aspirin effects

A recent study, published in The Lancet, investigates whether aspirin effects at a given dose are modified based on a patient’s weight.

Acetylsalicylic acid, more commonly known as aspirin, is a non-steroidal anti-inflammatory drug that is used to treat pain, fever, and inflammation. Aspirin also suppresses the formation of blood clots and is recommended by doctors to reduce the risk of cardiovascular events, including heart attack or stroke. Despite its widespread use, however, aspirin is associated with only modest long-term reductions in cardiovascular events.

Current standard doses of aspirin may not be ideal for all patients

One proposed explanation for its modest effects is that almost all randomized trials investigating the effects of aspirin involve using one or two aspirin doses. As such, there are only a couple standard doses of aspirin that are used in clinics. These doses, however, may not be ideal for all patients; rather, there may be slightly modifying effects of weight and body size on the effectiveness of aspirin in its ability to prevent cardiovascular disease.

To investigate the effectiveness of aspirin based on patient weight, Rothwell and colleagues conducted a comprehensive analysis of previously published paper found on the Antithrombotic Trialists (ATT) collaboration and the Cochrane Collaboration Database of Systematic Reviews.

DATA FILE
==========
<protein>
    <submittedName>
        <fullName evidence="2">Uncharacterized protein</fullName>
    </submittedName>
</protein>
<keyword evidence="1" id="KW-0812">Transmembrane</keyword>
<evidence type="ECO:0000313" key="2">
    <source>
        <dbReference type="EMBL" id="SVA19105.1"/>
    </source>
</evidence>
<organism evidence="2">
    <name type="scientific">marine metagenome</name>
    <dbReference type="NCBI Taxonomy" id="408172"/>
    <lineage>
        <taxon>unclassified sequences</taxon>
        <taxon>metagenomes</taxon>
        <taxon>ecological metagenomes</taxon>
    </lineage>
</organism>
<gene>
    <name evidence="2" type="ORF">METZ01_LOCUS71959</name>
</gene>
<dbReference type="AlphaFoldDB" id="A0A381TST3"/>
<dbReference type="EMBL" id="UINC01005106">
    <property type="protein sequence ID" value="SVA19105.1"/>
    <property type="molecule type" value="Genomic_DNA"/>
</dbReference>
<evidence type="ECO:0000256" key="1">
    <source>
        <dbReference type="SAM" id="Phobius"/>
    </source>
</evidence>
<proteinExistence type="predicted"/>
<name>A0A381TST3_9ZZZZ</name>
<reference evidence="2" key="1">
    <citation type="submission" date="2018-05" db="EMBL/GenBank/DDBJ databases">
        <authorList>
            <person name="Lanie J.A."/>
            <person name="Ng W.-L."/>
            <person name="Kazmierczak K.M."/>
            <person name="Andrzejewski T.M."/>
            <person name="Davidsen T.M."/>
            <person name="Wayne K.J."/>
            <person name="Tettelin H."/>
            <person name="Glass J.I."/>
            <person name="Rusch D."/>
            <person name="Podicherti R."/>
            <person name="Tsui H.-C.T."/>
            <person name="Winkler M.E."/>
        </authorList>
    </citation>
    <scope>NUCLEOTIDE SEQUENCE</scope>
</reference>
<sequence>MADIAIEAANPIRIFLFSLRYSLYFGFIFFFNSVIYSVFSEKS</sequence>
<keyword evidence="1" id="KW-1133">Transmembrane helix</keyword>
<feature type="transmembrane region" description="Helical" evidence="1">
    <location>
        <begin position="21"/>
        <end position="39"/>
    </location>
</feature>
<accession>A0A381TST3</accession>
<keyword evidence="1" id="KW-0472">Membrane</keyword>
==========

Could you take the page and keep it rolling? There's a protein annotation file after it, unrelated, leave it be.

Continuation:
Higher doses of aspirin needed for higher weights

Their findings, published in The Lancet, show that low-dose aspirin (75-100mg) was less effective in reducing cardiovascular events in participants with increasing weight. Specifically, low-dose aspirin was most effective in participants with a weight between 50-69kg but not in those weighing more than 70kg. In contrast, the effectiveness of high-dose aspirin in reducing cardiovascular events increased with weight. Collectively these findings seem to suggest that low- and high-dose aspirin is more effective in patients with low and high body weights, respectively.

The authors further investigated the effect of the different doses of aspirin on improving outcomes in patients with colorectal cancer. Consistent with their findings regarding cardiovascular events, they found that the lower aspirin dose was more effective in patients less than 70kg, while the higher aspirin dose was more effective in patients 70kg or above.

Weight-based dosing has not been used for antiplatelet drugs like aspirin

Although weight-based dosing is a common strategy for other thrombolytics and intravenous antiplatelet treatments, it has never been utilized for oral antiplatelet drugs like aspirin. The current finding, however, suggests that using a weight-based dosing strategy for aspirin might lead to better outcomes in participants. In conclusion, the study suggests that perhaps doctors need to consider the patient’s body weight and size in order to determine the optimal and most effective dose of aspirin.

Written by Haisam Shah, BSc

Reference: Rothwell, P. M., Cook, N. R., Gaziano, J. M., Price, J. F., Belch, J. F., Roncaglioni, M. C., … & Mehta, Z. (2018). Effects of aspirin on risks of vascular events and cancer according to bodyweight and dose: analysis of individual patient data from randomised trials. The Lancet392(10145), 387-399.

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